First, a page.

Rogers Centre History

Rogers Centre is one of the world's
premiere entertainment centres.
There isn't one bad seat in the house; no matter
the event you watch.

Rogers Centre, formerly known as SkyDome, is one of the most dynamic and versatile entertainment centres in the world. No other venue has the diversity of events that Rogers Centre hosts on an annual basis across over 200 event days. Since its spectacular opening on June 3, 1989, Rogers Centre has achieved the highest honours in the stadium entertainment industry and is a leader in corporate environmental responsibility.

Rogers Centre’s versatility allows it to accommodate a variety of events suited for an arena, a domed stadium and an open-air facility. Since opening to the public, over 2,000 events have been staged with more than 60 million people visiting Rogers Centre - famous the world over for its fully retractable roof. From 1996-1998, the facility received the prestigious "Prime Site of the Year Award" from Facilities Magazine and recently won the Toronto Tourism Award for "Employer of the Year." For four consecutive years, the facility received the "Stadium of the Year Award" voted by Billboard, Amusement Business and Performance Magazine.

Rogers Centre is the home of the Toronto Blue Jays Baseball Club™, World Series Champions in 1992 and 1993, and the Toronto Argonauts Football Team™ who won the Grey Cup in 1991, 1996, 1997 and 2004. From 2008 to 2012, the venue also hosted a total of 8 Buffalo Bills football games (NFL).

Rogers Centre's capacity ranges from a few thousand to upwards of 50,000 seated guests for sport events, concerts, family shows, trade shows and conventions. In 1997, the facility hosted a record 302 event days with announced attendance for events and tours of 4,500,000, making it one of the busiest venues in the world. Since 2006, Rogers Centre has opened its doors to over 3.5 million guests on a yearly basis; not including private functions.

Rogers Centre is home to impressive technology including video and ribbon boards located in the north end and around the circumference of the 200 Level. Measuring 110 feet wide by 33 feet high, complete with LED displays – the video board is capable of projecting 4.3 trillion colours.

In February 2005, Rogers Communications Inc. purchased the venue in order to keep the iconic Canadian stadium in Canadian hands. Since that time, undergoing a name change from SkyDome to Rogers Centre, the venue has undergone many renovation and upgrade projects designed to meet the expectations of guests and promoters alike. Guests to Rogers Centre now enjoy an expanded 100 Level concourse area that has been brightened and is more fan-friendly with expanded wheelchair seating and three new eateries reflecting the culture and feel of the city.

In 2007, Rogers Centre unveiled Jays Shop-Stadium Edition; an 8,000 square foot retail space that is a must-see for fans and visitors alike. The new space, located near Gate 5, has an open concept feel with MAJESTIC, NEW ERA and NIKE specific areas. In addition there is a one-of-a-kind hat wall displaying 150 Blue Jays caps. In total, the store has 400+ different caps for sale making it one of the largest selection of caps in one location anywhere in Canada. In addition to team specific merchandise, guests can also purchase Toronto Argonaut, Buffalo Bills and traditional tourist items.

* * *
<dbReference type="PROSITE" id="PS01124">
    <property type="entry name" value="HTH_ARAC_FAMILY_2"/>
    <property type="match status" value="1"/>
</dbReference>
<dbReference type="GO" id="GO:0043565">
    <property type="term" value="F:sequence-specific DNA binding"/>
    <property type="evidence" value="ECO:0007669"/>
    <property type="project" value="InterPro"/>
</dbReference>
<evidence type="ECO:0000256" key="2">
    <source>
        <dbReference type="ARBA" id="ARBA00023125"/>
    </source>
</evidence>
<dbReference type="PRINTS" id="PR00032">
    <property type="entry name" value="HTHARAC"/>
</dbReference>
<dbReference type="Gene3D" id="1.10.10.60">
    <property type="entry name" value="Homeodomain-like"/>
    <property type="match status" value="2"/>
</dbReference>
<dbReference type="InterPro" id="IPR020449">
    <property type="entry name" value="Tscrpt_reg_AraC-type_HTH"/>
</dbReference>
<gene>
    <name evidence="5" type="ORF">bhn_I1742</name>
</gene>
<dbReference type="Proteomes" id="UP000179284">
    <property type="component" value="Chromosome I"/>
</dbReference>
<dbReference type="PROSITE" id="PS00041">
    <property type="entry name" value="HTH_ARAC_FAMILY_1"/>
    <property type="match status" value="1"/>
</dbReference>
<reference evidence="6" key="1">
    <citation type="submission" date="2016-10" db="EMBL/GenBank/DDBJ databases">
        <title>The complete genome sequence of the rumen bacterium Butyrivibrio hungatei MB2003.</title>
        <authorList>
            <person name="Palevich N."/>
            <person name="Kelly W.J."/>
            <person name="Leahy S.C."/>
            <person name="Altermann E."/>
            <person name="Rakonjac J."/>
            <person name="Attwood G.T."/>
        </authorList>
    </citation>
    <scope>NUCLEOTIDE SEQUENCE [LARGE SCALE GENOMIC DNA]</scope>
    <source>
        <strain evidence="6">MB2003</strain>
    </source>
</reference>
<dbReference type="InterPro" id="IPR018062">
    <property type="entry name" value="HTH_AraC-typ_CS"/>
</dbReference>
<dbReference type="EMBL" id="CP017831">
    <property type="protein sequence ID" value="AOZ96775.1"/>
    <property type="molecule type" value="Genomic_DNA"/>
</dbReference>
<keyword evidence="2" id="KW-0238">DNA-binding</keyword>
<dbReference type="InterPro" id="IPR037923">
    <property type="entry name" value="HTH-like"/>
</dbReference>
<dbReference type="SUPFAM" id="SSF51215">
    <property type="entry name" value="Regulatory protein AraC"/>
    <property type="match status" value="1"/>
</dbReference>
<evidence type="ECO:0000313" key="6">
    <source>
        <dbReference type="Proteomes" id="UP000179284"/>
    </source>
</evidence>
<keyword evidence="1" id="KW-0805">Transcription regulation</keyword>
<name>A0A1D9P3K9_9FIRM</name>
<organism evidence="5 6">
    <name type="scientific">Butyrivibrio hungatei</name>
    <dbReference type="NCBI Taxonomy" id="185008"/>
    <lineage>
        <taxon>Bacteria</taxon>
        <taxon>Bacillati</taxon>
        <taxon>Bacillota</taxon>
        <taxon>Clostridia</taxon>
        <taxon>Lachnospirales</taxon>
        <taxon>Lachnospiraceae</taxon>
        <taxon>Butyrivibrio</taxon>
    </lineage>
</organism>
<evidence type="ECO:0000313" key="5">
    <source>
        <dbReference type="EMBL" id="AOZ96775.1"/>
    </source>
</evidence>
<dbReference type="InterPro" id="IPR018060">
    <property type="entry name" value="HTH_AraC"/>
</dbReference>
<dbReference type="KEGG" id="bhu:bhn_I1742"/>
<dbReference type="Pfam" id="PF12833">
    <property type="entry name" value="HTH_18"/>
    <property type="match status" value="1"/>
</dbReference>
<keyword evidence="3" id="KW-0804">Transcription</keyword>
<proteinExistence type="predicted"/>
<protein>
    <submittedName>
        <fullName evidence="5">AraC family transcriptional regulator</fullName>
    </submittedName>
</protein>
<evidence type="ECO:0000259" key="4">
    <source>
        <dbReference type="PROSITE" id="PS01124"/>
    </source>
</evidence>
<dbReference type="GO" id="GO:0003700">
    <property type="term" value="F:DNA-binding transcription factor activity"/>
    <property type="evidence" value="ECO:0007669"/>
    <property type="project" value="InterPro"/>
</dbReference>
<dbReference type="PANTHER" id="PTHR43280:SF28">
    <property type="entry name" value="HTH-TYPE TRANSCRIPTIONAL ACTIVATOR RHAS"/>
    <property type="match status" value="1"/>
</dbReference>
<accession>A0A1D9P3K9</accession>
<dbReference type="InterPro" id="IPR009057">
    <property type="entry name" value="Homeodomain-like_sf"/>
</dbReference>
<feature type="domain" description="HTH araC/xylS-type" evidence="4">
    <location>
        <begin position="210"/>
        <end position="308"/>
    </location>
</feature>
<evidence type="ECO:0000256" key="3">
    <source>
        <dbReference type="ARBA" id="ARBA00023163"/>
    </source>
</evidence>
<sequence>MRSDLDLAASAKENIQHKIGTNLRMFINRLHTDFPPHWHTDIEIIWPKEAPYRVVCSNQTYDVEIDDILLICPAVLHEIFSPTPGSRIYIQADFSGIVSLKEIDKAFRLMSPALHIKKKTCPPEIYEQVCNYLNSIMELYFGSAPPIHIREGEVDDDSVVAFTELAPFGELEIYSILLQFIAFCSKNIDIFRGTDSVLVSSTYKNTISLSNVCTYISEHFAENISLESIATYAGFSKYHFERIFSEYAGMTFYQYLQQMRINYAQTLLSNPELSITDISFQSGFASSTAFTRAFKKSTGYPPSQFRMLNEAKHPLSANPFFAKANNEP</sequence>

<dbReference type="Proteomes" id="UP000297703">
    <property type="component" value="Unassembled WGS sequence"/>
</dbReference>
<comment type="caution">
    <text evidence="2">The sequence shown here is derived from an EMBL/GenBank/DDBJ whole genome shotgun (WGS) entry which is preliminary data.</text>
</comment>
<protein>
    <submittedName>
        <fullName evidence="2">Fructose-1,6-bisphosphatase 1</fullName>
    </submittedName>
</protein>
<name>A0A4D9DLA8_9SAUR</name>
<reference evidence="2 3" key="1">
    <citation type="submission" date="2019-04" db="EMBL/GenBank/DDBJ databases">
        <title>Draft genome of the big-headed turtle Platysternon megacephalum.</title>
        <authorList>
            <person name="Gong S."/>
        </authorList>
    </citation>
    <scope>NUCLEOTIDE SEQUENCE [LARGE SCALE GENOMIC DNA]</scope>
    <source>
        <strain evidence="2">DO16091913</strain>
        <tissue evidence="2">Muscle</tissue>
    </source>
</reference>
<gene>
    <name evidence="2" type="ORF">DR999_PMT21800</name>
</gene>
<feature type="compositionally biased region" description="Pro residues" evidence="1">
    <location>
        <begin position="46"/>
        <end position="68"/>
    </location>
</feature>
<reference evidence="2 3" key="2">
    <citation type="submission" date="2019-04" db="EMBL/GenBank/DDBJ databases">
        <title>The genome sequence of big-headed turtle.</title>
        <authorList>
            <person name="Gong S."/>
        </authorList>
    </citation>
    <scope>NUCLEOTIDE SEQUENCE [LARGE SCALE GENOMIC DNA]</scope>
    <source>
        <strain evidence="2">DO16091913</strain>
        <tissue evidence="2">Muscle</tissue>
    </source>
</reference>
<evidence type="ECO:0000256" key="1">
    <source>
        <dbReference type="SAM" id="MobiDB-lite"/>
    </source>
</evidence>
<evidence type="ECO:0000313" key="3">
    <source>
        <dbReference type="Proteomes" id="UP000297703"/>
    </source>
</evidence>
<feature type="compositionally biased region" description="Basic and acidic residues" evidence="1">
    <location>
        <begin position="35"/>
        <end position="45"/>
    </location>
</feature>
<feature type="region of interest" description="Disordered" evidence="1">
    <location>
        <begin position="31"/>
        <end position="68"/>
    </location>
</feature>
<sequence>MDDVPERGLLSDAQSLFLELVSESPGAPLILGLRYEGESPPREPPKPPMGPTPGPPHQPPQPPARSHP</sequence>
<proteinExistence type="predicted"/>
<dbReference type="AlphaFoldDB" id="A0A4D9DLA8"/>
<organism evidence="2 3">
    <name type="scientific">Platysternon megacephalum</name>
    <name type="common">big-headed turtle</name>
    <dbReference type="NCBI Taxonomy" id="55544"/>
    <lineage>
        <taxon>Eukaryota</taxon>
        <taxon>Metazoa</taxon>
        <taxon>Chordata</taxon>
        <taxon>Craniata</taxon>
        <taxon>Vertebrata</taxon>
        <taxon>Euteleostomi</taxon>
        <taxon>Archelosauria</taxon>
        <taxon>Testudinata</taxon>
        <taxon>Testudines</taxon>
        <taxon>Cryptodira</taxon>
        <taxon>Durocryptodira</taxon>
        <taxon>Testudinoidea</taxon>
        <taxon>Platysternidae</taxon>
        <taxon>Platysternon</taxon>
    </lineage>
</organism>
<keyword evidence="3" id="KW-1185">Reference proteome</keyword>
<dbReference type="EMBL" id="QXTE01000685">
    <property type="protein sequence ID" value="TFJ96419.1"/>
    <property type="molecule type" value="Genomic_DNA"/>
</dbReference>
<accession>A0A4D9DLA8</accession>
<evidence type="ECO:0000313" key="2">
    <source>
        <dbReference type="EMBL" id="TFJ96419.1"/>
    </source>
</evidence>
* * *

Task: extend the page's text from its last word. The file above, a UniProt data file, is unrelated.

Other features of the venue include luxury suite space perfect for entertaining or corporate meetings, the Rogers Centre Tour Experience, state-of-the-art broadcast facilities, and the Renaissance Hotel.
One of the unique signatures of Rogers Centre is the $5 million in artwork commissioned and on display both outside and inside the facility. Canadian artists whose work can be found around Rogers Centre include:

  • Michael Snow, who created The Audience; the portrayal of fans which greets guests at the northeast and northwest entrances;
  • Lutz Haufschild, who created A Tribute to Baseball depicting great moments in the long, event-filled history of the sport which appears above the southeast and southwest entrances at Gate 5;
  • Mimi Gellman’s The Art of the Possible, a sculpture of glass and steel located at the north end of the 100 Level concourse which is a tribute to all of the men and women who built the venue. This sculpture incorporates more than 2,000 signatures of these unsung heroes. Mimi Gellman also decided to commemorate the history of the site and included in the mural are images of some of the artefacts found during excavation, such as musket balls, pottery and bottles from the turn of the century;
  • Two other sculptures displayed outside of the facility are Salmon Run by Susan Schelle and Spiral Fountain by Judith Schwarz.

The venue was a breathtaking technological achievement when completed in 1989. It continues to be one of Toronto's top three tourist attractions and a model for architects of domed stadiums currently being built around the world. Rogers Centre has been asked to share information about its architecture, events and business plans with numerous city planners, architects and government officials from the U.S., Netherlands, England, Australia, New Zealand, Singapore, China and Germany.

Rock stars, entertainers, athletes, religious figures and inspirational leaders have all delighted audiences under the dome. History has been made within these walls with more waiting to be written and experienced. Families and friends have created memories at Rogers Centre lasting a lifetime. Rogers Centre is committed to making sure that not only can you EXPECT MORE, you also GET MORE!

Rogers Centre continues to get better with age and in 2014, the venue celebrated its 25th Anniversary and looks forward to hosting a variety of events as part of a dynamic future.